Swiss workers were caught swindling more than SFr1 billion ($860 million) through corporate criminal scams last year, according to court records.
Experts believe the total value of fraud and other economic crimes could add up to five times that amount as the growing global economic crisis places workers under greater pressure.
Audit specialists KPMG compiled their "fraud barometer 2008" by looking at publicised cases of corporate crime that ended up in the courts of Switzerland, Britain, Germany and Spain.
In Switzerland, this included the conviction of a bank director who stole SFr10 million and hid most of it in Tupperware boxes in a forest.
Anne van Heerden, head of forensics at KPMG Switzerland, told swissinfo that approximately 80 per cent of such cases do not make it to court as companies seek to avoid negative publicity. "The results from our court study could be just the tip of the iceberg," he said.
Last year was the first time the barometer was conducted, so it was not possible to tell if the number of cases had increased. However, separate research has shown a rise in the amount of detected corporate crime.
"I do not believe that the number of cases is growing, but rather the detection rate is increasing," van Heerden told swissinfo. "There has been a number of big cases in recent years which have forced companies to make more effort with their internal controls."
Managers more guilty
For example the 2001 Enron scandal resulted in stringent new accounting laws to be enforced in the United States. More recently, the financial sector has been scandalised by the alleged $50 billion (SFr58 billion) investment fraud operated by Bernard Madoff.
Van Heerden added that more sophisticated electronic systems had made it easier for workers to hide money or falsify accounts than 20 years ago. Better methods of monitoring accounts detected a large number of crimes, but some perpetrators gave themselves away by simple mistakes such as using their personal bank accounts to salt away cash.
The deepening economic recession could lead to greater levels of economic fraud, according to van Heerden.
"We could see many more people who are unhappy with their working conditions and greater pressure on others to reach their targets," he said. "For example, it may become more tempting for a country manager to show better figures than exist in reality."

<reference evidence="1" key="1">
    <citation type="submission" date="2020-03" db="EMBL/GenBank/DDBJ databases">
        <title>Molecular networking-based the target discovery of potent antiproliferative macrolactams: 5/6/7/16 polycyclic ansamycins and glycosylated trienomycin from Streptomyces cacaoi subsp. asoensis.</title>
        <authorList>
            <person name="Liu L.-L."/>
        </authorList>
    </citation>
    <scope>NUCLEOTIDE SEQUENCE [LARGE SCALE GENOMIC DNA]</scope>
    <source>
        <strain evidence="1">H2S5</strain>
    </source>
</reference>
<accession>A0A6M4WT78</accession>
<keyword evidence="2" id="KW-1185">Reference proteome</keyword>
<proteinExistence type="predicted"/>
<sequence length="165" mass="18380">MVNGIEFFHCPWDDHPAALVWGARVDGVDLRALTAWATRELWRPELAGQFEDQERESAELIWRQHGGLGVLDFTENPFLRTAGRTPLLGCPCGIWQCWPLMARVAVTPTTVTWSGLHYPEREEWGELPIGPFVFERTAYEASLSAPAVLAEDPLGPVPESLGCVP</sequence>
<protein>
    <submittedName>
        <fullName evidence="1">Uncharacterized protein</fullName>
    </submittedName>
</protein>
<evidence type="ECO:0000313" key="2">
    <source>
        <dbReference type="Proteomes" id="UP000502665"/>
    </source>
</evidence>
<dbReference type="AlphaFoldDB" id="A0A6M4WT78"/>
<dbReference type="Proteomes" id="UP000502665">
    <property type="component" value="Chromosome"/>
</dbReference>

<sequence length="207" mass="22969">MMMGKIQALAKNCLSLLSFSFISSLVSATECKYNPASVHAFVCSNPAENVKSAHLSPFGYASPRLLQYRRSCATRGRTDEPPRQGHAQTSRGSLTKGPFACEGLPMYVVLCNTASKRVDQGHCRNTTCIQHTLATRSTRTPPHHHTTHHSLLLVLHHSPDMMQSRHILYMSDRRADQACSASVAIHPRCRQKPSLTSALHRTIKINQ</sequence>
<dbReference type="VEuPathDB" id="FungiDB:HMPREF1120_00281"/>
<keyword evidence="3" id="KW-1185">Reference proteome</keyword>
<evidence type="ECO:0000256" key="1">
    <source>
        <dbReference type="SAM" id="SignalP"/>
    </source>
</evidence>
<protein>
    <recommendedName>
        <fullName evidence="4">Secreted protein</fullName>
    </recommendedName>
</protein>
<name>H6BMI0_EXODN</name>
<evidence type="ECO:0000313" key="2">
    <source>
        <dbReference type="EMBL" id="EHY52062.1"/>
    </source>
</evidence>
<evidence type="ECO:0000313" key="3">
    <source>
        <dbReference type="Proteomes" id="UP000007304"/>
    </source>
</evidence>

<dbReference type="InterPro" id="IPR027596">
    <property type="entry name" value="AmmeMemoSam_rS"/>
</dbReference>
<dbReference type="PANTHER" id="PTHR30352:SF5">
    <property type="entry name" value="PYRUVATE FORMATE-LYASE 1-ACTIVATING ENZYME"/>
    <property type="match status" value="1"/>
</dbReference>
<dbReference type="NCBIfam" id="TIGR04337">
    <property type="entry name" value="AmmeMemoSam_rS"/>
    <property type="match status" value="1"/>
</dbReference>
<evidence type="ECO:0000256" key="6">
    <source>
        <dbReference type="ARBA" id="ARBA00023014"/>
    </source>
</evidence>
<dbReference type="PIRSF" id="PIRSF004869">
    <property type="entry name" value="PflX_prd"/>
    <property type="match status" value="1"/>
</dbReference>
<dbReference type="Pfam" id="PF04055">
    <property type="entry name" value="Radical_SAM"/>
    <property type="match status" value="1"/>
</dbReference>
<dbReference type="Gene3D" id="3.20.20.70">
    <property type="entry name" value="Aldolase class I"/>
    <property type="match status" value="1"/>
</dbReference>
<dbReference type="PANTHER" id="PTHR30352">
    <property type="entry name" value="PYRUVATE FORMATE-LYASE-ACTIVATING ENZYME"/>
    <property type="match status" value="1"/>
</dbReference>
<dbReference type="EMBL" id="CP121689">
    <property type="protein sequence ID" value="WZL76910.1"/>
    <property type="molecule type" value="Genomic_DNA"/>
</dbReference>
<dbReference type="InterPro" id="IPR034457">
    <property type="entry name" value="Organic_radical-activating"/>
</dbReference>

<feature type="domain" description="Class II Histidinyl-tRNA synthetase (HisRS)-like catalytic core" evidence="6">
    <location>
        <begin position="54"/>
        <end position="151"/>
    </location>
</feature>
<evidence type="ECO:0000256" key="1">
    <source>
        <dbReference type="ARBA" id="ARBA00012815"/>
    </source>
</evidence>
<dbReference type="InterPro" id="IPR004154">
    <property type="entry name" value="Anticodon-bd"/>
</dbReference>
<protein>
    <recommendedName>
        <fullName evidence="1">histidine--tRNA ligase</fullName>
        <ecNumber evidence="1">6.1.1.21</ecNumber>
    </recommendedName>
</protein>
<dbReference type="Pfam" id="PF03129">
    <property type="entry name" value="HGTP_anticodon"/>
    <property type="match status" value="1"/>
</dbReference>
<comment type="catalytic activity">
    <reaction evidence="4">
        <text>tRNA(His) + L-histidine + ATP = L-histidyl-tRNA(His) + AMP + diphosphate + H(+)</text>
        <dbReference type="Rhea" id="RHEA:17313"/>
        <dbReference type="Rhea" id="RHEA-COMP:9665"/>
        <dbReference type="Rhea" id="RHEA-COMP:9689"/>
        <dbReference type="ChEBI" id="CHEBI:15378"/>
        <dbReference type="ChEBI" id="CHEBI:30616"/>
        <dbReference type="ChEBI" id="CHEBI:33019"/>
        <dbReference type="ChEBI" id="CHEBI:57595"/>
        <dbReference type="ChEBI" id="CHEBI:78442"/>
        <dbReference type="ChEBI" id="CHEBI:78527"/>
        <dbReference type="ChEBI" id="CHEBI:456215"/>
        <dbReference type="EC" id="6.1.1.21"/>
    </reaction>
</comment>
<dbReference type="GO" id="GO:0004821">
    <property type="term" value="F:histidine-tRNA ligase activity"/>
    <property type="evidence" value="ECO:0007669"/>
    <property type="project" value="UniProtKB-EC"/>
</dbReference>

Most corporate crime is committed by white-collar workers, according to the barometer – a fact that has been confirmed by previous studies. The KPMG study revealed that managers were responsible for committing SFr606 million of crime last year, more than half the total.
The most common crimes were falsifying accounts or defrauding investors by siphoning money out of funds. People working for financial sector firms and investment advisors committed the majority of offences.
The court records showed that the ill-gotten gains were put to a variety of uses, including gambling, luxury holidays, throwing wild parties and filling the house with expensive appliances and fast cars.
More staid criminals filled their life insurance policies with stolen cash or bestowed endowments on family and friends.
swissinfo, Matthew Allen in Zurich
KPMG fraud barometer 2008
KPMG found 74 cases of corporate crime appearing in Swiss courts in 2008 – totalling SFr1 billion.
This compares with 98 cases in Germany (€500 million, SFr746 million)), 82 in Spain (€2.8 billion, including one case involving €2 billion) and 240 cases in Britain (€1.4 billion).
More than half of the victims in Switzerland were individual investors (SFr535 million) followed by societies (SFr217 million) and financial establishments (SFr214 million).
Fraud - falsifying accounts and siphoning off money - accounted for SFr630 million of the criminal cases brought to courts.